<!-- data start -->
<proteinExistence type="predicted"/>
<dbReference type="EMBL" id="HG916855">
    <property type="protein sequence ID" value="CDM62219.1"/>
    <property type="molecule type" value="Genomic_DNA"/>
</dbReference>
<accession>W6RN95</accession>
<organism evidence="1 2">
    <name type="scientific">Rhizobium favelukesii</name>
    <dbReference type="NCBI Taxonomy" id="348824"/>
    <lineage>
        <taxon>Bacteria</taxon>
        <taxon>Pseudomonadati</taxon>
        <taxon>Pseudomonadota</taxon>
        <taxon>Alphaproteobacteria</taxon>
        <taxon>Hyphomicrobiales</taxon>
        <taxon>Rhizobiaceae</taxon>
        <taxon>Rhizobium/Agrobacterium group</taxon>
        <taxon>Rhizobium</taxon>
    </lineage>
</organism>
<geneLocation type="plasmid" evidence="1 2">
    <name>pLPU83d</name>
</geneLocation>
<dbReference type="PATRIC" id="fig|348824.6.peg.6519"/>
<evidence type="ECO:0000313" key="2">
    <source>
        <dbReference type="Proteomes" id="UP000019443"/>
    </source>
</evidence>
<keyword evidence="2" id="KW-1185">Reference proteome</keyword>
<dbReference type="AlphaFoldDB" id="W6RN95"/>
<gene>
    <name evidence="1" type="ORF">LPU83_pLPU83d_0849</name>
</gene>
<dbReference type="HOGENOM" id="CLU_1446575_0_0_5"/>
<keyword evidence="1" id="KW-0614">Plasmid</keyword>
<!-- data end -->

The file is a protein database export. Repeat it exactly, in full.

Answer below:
<proteinExistence type="predicted"/>
<dbReference type="EMBL" id="HG916855">
    <property type="protein sequence ID" value="CDM62219.1"/>
    <property type="molecule type" value="Genomic_DNA"/>
</dbReference>
<accession>W6RN95</accession>
<organism evidence="1 2">
    <name type="scientific">Rhizobium favelukesii</name>
    <dbReference type="NCBI Taxonomy" id="348824"/>
    <lineage>
        <taxon>Bacteria</taxon>
        <taxon>Pseudomonadati</taxon>
        <taxon>Pseudomonadota</taxon>
        <taxon>Alphaproteobacteria</taxon>
        <taxon>Hyphomicrobiales</taxon>
        <taxon>Rhizobiaceae</taxon>
        <taxon>Rhizobium/Agrobacterium group</taxon>
        <taxon>Rhizobium</taxon>
    </lineage>
</organism>
<geneLocation type="plasmid" evidence="1 2">
    <name>pLPU83d</name>
</geneLocation>
<dbReference type="PATRIC" id="fig|348824.6.peg.6519"/>
<evidence type="ECO:0000313" key="2">
    <source>
        <dbReference type="Proteomes" id="UP000019443"/>
    </source>
</evidence>
<keyword evidence="2" id="KW-1185">Reference proteome</keyword>
<dbReference type="AlphaFoldDB" id="W6RN95"/>
<gene>
    <name evidence="1" type="ORF">LPU83_pLPU83d_0849</name>
</gene>
<dbReference type="HOGENOM" id="CLU_1446575_0_0_5"/>
<keyword evidence="1" id="KW-0614">Plasmid</keyword>